There teacher-students ratio. Other studies like Bozzomo (1978),

There have
been series of inquiries about class size, but teacher-student ratio has not
been conducted as extensively as the former. Number of students per teacher is
generally associated with class size and it is mainly believed that smaller
classes provide a better teaching and learning. This belief has been shared by
many countries like the USA, European countries, China, Japan, and many other
countries and they made policies to reduce their class sizes. Amongst the OECD
countries, the average class size at the lower secondary level is 23. There are
countries like Finland, Iceland, the UK with class sizes of 19 and lower and
countries like Turkey, Korea and China with class sizes of 28, 34 and even 54; Blatchford
& Lai, OECD (as cited by Nizamettin Koca and Bekir Celika, 2015). According
to the available data online, Shanghai student-teacher ratio (junior high
school) fell gradually from 13.91 persons in 2005 to 11.49 persons in 20141.

ratio is assumed by many as class size; though they are related, they are not
accurately the same in nature. Class size is the number of students in a class
or, the total number of students in a classroom. Teacher-Student ratio is the number
of students per teacher, in other words the amount of students a teacher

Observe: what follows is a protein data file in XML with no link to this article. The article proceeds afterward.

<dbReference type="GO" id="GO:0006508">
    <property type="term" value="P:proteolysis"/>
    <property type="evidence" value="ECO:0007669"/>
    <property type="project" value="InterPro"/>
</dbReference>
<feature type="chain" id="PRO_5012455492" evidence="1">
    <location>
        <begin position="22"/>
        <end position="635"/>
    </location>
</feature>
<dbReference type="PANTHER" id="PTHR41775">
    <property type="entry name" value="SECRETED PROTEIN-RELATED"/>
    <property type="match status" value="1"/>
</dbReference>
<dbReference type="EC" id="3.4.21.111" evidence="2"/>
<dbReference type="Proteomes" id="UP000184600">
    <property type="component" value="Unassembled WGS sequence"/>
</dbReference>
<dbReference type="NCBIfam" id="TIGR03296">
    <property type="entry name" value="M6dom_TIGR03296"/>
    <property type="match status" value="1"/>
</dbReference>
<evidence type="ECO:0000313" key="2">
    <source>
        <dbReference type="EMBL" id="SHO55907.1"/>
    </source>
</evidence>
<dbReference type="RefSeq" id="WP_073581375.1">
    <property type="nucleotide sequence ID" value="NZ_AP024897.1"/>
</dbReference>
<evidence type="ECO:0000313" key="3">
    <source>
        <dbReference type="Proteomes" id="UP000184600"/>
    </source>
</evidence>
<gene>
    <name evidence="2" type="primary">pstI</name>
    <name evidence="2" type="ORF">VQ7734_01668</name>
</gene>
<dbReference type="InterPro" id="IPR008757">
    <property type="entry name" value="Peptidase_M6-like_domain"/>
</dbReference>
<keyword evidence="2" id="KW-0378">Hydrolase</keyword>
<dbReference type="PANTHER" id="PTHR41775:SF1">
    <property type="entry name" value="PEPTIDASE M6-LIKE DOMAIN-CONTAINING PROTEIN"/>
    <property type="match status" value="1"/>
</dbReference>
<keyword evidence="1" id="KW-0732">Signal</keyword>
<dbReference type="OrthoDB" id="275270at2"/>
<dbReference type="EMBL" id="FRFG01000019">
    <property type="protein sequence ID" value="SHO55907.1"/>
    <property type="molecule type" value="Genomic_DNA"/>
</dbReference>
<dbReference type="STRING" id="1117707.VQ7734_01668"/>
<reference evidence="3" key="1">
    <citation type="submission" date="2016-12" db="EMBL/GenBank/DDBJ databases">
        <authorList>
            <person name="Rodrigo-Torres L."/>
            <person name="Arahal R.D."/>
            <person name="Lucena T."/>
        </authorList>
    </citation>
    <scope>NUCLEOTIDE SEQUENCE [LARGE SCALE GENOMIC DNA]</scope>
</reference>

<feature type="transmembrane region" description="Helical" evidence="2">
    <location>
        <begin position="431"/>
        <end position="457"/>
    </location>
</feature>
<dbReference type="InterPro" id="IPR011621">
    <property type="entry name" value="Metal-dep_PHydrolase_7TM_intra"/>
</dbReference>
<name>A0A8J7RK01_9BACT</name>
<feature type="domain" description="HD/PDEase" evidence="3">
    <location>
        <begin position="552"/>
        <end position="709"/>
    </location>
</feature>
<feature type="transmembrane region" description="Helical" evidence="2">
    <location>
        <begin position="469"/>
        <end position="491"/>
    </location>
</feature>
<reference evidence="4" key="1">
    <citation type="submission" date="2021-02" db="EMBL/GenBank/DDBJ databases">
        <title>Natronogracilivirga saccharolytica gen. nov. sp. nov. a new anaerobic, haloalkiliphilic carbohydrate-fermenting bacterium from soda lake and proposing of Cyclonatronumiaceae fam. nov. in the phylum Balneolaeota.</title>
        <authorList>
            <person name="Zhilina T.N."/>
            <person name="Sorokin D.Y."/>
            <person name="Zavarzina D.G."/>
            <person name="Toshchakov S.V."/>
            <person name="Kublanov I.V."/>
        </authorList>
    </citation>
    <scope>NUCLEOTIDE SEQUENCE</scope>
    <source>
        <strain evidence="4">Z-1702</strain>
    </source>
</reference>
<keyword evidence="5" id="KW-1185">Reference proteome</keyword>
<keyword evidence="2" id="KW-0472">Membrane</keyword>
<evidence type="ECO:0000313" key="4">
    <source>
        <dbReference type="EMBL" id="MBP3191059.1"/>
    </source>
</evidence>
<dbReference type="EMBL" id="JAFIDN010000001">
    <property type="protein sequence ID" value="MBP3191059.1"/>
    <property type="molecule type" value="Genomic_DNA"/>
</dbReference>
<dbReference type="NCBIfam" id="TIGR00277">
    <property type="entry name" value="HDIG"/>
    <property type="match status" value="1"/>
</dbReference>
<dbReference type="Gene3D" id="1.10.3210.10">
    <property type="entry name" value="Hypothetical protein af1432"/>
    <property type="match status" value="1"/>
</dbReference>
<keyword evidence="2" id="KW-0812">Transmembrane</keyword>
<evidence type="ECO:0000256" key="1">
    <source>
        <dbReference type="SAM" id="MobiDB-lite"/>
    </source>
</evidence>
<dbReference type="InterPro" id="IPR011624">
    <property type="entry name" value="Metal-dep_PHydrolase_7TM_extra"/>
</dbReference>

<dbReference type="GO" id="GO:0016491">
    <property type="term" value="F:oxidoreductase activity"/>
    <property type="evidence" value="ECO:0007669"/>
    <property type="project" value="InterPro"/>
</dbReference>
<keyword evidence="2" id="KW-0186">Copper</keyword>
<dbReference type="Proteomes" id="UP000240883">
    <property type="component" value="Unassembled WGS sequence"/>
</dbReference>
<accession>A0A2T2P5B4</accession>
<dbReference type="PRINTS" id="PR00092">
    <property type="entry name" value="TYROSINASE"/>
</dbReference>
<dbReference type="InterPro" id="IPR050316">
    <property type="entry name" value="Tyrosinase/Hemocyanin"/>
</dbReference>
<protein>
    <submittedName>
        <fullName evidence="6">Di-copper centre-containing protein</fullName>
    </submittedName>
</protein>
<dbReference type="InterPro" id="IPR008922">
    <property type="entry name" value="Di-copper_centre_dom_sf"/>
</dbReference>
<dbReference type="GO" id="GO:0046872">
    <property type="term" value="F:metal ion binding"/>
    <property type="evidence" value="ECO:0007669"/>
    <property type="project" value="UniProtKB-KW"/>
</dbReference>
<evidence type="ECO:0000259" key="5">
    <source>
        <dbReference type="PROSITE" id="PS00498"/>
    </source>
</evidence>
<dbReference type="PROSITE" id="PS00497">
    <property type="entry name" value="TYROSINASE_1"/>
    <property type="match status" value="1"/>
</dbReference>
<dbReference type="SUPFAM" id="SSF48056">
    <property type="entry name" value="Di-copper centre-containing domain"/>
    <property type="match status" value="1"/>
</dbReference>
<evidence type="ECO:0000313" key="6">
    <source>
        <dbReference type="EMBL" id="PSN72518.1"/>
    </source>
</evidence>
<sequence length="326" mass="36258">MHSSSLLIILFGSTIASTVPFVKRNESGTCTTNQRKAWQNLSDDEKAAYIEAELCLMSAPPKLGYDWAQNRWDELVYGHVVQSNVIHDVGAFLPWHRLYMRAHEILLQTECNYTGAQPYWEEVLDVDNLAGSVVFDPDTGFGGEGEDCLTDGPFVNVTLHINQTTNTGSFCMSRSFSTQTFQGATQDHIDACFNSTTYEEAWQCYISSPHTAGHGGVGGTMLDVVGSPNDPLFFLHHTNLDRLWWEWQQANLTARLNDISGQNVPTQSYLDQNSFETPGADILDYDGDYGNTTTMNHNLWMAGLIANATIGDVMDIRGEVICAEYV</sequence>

teaches in a school (Graue & Rauscher, 2009). In schools with smaller
teacher-student ratio, teachers can have extra time to spend with each student
and review their improvement and also provide a greater individualized teaching
that accommodates each student (Johnson, 2011). Schools with larger class size
and high teacher-students ratio recorded poor performance while better academic
performance is associated with schools with small size and lower
teacher-students ratio. Other studies like Bozzomo (1978), Bourice (1986) and
Bolton (1988) confirm that there was no relationship between the size of the
class and the results. 

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The empirical
evidence on teacher-student ratio (T-S ratio) is mixed. In fact, several
studies conclude that there are no effects of T-S ratio on student achievements.
However, there are also compelling findings demonstrating a positive effect of
increased T-S ratio on student learning, especially for low achievers and
students from lower socioeconomic backgrounds, see for example, Falch, Sandsør,
& Strøm; Hoxby; Leuven & Løkken, Blatchford, Bassett, Goldstein, &
Martin; Finn & Achilles; Fredriksson, Öckert, & Oosterbeck, Buckingham,
Wheldall, & Beaman; Fien et al.; Vaag Iversen & Bonesrønning (as cited
by O.J. Solheim et al., 2017).



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